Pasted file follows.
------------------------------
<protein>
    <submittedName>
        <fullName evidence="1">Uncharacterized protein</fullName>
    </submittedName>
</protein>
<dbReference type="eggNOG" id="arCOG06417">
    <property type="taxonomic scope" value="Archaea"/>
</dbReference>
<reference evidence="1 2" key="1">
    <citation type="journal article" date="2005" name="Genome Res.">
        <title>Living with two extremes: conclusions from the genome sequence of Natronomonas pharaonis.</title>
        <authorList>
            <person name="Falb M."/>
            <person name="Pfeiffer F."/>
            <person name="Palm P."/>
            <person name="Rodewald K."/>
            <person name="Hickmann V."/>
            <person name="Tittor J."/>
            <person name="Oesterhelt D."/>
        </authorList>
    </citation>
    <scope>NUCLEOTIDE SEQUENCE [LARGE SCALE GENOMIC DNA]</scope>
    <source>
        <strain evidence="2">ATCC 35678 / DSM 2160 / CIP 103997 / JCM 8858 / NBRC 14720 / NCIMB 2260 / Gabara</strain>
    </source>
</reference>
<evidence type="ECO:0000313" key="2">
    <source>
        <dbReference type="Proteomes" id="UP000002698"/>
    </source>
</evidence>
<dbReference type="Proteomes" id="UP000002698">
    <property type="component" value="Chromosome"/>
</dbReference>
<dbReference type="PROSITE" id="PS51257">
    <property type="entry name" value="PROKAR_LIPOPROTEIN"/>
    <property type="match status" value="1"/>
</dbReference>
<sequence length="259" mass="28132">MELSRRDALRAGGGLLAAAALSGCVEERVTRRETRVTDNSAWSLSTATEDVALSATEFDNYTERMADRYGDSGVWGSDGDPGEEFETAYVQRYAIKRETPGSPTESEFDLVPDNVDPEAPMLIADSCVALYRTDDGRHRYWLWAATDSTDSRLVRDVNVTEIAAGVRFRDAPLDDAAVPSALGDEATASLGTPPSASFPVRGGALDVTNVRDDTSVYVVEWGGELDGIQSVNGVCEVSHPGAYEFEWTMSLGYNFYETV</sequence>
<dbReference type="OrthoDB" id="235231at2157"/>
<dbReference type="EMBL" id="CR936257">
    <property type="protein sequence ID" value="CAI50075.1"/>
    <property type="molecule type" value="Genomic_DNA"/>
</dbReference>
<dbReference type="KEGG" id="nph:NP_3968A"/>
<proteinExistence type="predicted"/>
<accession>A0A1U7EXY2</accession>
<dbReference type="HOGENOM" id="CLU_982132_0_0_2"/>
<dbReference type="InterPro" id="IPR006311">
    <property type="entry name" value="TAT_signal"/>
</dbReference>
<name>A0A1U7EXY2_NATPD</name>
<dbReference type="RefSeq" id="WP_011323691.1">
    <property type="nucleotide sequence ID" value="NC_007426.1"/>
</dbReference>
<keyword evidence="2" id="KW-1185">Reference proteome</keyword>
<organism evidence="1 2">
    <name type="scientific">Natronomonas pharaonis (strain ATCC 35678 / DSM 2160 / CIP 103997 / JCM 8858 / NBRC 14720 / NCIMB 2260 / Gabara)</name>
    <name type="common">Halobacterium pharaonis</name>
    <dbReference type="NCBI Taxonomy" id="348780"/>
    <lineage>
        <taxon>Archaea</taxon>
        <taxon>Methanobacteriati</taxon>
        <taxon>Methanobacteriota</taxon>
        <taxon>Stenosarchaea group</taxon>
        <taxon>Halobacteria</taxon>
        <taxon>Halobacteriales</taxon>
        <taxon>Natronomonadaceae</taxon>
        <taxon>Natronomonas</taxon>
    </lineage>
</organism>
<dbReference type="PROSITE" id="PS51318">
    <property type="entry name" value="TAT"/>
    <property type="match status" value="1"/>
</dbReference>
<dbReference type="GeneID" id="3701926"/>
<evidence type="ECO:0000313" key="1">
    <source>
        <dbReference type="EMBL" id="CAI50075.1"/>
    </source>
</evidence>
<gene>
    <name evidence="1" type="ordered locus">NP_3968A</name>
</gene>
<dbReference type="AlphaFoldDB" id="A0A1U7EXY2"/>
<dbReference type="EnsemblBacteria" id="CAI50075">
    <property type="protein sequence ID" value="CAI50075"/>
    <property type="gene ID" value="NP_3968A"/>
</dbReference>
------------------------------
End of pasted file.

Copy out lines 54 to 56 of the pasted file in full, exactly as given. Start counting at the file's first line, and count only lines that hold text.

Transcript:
    <property type="nucleotide sequence ID" value="NC_007426.1"/>
</dbReference>
<keyword evidence="2" id="KW-1185">Reference proteome</keyword>